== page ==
The walk of the month is amazing! And look at the size of this meet!
James Forrest, 35 from Cockermouth, netted 701 miles in one epic walk – climbing every mountain in the island of Ireland!
Right: Triumphant James took a huge bite out of his 1000 this month!
I climbed 273 mountains in Ireland
in exactly 8 weeks. It was the fastest ever completion of the mountains and the first ever continuous ‘single round’ of the mountains. It took me 56 days – 46 active days and 10 rest days. I walked 701.5 miles and climbed the height of Everest every week for eight weeks in a row!
The list of mountains I ‘ bagged’ was the Vandeleur- Lynams. The most mountains I climbed in a day was 12, which I did on four occasions. I walked 25km per day on average and my longest day was 40km.
The expedition took me to over 1500 miles for the year, so far.
There were so many highs –
ecstasies really. The freedom and escapism of the mountains, the nature, the fresh air, the simplicity of your only goal for the day being to walk from A to B. The solitude and tranquility of walking alone, and of sleeping wild under the stars. The sense of achievement that comes with a big challenge and the happiness-inducing endorphins of exercise. The heartwarming generosity and kindness of the strangers who gave me lifts when I was hitchhiking around. The unpredictability of a big adventure and the joy of overcoming the mishaps and obstacles in my way. The landscapes of Ireland are incredibly beautiful and rugged, especially in the west and south-west. So many of the mountains are pathless, which means the terrain is unforgiving and rough, navigation is trickier, and you have a stronger sense of being in wild and remote country. I often hiked for days on end without seeing another soul. The coastal views from many mountains which rise up precipitously out of the ocean are incredible too.
But my most euphoric moment was waking up to a perfect cloud
inversion. It was on a mountain called Knockowen in the Beara Peninsula. I unzipped my tent and couldn’t believe my eyes. It was truly beautiful, like waking up in heaven and I will remember that moment forever. Another glorious moment was reaching my final summit and knowing that, despite all the hardship and low moments, I’d completed my goal.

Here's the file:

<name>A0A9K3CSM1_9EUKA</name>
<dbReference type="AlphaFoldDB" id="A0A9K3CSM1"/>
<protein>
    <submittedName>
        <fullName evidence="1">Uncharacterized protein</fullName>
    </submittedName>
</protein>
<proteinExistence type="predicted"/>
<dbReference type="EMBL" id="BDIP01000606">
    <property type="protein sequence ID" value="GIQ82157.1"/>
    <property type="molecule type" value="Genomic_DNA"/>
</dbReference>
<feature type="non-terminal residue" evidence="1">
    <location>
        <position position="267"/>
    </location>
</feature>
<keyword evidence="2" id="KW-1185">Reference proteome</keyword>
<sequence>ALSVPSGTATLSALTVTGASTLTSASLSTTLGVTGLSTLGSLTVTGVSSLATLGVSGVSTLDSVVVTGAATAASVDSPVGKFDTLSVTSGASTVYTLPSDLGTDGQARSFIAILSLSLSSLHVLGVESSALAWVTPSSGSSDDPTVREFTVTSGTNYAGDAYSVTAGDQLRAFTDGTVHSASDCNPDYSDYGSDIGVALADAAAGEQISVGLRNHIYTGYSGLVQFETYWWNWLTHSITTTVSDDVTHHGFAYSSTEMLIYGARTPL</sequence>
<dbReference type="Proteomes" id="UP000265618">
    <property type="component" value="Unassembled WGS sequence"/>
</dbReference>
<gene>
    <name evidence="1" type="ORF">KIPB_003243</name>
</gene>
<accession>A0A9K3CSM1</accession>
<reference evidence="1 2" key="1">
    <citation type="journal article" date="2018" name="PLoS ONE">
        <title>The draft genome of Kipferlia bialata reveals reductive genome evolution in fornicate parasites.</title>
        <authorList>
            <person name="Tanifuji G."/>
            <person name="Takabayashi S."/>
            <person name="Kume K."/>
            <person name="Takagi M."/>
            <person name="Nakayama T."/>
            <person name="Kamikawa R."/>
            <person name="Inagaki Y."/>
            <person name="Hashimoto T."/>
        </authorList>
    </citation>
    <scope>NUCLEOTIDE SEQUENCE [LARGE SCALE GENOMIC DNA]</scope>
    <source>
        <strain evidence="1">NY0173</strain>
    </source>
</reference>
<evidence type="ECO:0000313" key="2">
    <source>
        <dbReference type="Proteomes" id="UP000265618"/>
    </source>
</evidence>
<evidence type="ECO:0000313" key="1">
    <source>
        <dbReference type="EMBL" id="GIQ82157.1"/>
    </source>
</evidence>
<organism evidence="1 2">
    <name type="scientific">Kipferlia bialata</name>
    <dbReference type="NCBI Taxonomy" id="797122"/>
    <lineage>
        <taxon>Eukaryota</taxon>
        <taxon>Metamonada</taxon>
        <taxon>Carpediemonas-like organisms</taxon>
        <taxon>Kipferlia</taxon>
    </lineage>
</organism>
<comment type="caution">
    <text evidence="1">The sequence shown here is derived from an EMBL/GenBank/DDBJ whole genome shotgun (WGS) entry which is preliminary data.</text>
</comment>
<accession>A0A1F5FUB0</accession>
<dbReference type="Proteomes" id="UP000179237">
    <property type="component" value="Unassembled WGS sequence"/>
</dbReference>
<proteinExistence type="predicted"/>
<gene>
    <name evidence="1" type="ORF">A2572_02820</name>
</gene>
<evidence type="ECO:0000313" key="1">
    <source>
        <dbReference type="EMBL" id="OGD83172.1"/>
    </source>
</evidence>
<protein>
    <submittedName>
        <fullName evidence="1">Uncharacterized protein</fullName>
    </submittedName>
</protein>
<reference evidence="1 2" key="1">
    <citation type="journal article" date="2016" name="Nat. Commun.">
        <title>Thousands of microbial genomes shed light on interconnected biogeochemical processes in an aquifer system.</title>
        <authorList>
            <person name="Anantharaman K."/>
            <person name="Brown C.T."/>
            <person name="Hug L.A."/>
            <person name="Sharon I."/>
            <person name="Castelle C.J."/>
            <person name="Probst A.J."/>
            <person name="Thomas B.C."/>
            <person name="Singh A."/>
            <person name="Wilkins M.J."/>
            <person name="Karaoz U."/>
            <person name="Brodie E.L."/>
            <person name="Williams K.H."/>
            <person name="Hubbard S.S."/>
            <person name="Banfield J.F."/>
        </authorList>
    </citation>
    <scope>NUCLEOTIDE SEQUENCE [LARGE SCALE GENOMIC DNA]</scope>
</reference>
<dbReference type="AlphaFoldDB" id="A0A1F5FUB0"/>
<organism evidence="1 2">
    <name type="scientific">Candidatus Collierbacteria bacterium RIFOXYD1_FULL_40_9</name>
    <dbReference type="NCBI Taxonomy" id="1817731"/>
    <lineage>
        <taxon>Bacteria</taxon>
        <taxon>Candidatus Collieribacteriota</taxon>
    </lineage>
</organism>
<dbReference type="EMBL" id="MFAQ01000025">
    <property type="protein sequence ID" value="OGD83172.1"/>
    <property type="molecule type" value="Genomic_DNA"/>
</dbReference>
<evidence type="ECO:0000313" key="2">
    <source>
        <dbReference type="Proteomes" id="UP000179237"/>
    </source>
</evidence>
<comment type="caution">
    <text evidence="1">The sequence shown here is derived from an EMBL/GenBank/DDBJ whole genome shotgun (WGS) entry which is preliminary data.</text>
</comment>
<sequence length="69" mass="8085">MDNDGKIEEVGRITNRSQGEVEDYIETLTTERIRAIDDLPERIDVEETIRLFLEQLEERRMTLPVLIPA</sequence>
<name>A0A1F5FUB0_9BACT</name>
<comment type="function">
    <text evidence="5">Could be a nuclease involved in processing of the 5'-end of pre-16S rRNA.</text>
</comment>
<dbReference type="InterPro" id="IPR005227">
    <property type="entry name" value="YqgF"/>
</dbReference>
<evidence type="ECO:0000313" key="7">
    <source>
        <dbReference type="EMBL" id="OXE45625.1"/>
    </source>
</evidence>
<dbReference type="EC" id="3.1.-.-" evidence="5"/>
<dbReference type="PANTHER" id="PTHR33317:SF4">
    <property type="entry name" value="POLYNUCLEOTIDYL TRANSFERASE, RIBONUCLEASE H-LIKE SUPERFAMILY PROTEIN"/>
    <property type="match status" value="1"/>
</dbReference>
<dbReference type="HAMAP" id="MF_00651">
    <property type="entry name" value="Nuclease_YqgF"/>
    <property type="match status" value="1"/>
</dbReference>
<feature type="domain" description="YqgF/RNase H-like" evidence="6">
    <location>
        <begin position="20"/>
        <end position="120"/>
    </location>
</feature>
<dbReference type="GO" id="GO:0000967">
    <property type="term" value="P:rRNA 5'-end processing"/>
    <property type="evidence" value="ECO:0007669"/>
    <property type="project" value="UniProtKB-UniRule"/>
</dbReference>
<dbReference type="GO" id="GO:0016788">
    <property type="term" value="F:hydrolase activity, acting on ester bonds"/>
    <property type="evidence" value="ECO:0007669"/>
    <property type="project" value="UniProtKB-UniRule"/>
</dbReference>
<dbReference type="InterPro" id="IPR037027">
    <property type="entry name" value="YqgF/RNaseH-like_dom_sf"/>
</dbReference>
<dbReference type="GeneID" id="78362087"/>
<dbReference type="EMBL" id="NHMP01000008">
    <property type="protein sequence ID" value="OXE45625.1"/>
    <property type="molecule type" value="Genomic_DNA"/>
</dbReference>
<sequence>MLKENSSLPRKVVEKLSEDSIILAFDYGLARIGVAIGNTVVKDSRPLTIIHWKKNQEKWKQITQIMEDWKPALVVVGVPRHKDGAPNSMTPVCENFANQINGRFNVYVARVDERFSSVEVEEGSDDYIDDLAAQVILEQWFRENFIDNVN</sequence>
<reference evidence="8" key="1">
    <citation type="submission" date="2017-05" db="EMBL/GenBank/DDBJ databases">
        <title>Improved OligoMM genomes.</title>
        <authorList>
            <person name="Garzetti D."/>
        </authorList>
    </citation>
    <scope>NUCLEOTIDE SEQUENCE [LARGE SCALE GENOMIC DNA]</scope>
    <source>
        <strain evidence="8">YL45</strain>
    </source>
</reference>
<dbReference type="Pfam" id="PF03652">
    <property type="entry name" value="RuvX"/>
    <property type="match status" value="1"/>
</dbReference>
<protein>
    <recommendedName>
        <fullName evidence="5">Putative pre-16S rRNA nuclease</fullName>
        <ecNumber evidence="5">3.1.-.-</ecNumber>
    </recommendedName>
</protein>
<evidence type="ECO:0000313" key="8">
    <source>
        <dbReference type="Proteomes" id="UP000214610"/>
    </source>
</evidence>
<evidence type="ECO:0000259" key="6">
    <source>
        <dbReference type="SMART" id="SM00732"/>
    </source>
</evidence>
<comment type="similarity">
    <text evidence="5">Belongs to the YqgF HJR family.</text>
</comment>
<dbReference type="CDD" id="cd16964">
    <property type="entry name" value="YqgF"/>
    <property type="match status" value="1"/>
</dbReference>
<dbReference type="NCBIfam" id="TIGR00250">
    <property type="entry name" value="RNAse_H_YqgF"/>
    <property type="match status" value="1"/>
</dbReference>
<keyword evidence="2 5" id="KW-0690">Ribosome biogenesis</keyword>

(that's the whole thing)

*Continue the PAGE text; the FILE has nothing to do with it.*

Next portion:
There were, naturally, loads of lows
too. Falling violently ill with stomach problems after my first week in the wild. Losing my wallet in Killarney – only to luckily get it back after it was handed into a shop, while some cards that fell out of it were handed into the police. Being berated by an angry Air BnB owner for ‘making his house smell of old socks’ after stashing my hiking gear in the room – one of the most awkward and cringey moments I’ve ever had! Forgetting my lighter on a multi-day wild camping trip meaning I couldn’t use my stove. But easily the biggest challenge was the weather. At one point I hiked for 10 days in a row, climbing over 50 mountains, in torrential rain every day and didn’t see a view from a single summit. It was horrific. I felt like giving up so many times. It was demoralising and I felt broken mentally. But I persevered, as I didn’t want to be a quitter, and I’m so pleased I kept going.
Every 600m summit in Ireland and Northern Ireland with a minimum prominence of 15m
A couple of human experiences stick out in my memory. I was
The view from the summit of Eskatariff on the Cummeengeera Horseshoe in the Caha mountains range on the Beara Peninsula.